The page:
This basic gameplay system is also terrible in terms of ‘stealth’ and ‘combat’. Combat is extremely fiddly, as you click to attack, only to watch two characters awkwardly try to slap one another. Thankfully, combat isn’t really necessary or a focus of the experience. Most of the time, you’ll just be searching through piles of junk and loading up supplies to bring home, which you’ll then use to improve your shelter and feed/heal your survivors. And that’s about it really, and yes, it’s as repetitive as it sounds. The ultimate goal is to keep your survivors alive until the (randomised) cease fire.

But with such simplistic gameplay, and a failure to engage the player on an emotive level, it’s hard to recommend This War of Mine. I do, however, think there’s a lot of untapped potential here. There are events such as the shelter raids, but it’s something you never actually see. It happens ‘off screen’ during the night phase and you’re only informed of what happened, what was stolen or who was injured at the start of the next day.
 

This off screen action also applies to helping fellow survivors (such as fending off a bandit raid or retrieving supply drops). It’s a shame these potentially more exciting moments are things you don’t actually get to play. There’s also no real learning/difficulty curve to the game. You can build nearly everything you need to survive within a matter of days, and upgrading these tools is simply a matter of gathering the required resources.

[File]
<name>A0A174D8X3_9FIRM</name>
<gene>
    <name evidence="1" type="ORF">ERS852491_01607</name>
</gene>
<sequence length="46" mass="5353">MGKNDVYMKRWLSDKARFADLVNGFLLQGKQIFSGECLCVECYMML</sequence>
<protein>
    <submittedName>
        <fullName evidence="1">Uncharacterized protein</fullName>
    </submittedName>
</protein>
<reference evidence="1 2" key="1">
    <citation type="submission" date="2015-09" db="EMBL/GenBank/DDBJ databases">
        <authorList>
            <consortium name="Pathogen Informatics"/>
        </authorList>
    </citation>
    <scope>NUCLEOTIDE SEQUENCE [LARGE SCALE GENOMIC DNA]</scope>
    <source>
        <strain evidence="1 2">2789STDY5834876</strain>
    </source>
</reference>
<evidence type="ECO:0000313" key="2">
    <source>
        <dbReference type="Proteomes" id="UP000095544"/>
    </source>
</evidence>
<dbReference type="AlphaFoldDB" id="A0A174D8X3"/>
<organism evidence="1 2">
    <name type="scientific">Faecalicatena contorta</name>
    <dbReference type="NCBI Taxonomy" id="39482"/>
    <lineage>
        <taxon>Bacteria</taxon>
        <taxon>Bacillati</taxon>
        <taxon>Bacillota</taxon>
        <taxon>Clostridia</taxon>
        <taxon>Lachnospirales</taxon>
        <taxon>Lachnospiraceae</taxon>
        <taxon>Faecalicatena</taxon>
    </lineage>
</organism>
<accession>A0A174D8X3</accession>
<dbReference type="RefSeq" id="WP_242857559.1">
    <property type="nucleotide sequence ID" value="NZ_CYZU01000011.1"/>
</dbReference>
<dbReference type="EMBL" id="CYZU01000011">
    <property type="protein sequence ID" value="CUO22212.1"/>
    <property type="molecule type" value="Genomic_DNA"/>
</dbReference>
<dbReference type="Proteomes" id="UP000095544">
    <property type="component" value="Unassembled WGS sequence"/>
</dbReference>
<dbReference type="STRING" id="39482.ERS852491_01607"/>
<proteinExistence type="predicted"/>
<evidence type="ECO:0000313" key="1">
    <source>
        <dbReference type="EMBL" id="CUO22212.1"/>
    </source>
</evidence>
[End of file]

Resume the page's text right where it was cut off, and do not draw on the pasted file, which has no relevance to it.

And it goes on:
But because there’s a strict limit in how many materials you can carry, (and because many upgrades have pointlessly high material costs) you’ll often return to your shelter a few short of what you need. But this doesn’t make the game any more challenging as it does tedious.

There isn’t really any ‘story’ as such to This War of Mine. You should really view it as a sandbox experience in which you create your own story based around these characters. And one thing I did like was the ‘custom’ game setting, which let me create my own survivor. It’s a very, very limited system, and something I’d love to see expanded in a possible sequel. Because suddenly, with my own ‘guy’ in play, I had a reason to care. I now had a personal investment in keeping him alive to the end.

With a much improved character creation system, a choice of shelters with an expanded range of custom options, more locations and an overhaul of the gameplay – perhaps allowing for direct character control/aiming – you could have something quite special. I also think there’s a lot of scope to improve the narrative aspects in terms of branching events based on decisions you make.

Overall, This War of Mine has some neat ideas, but it feels more like a framework to a better game. It fails to engage the player either through gameplay or narrative, resulting in a monotonous and emotionally hollow experience. Disappointing.

5/10

Friday, 17 July 2015

Total War: Warhammer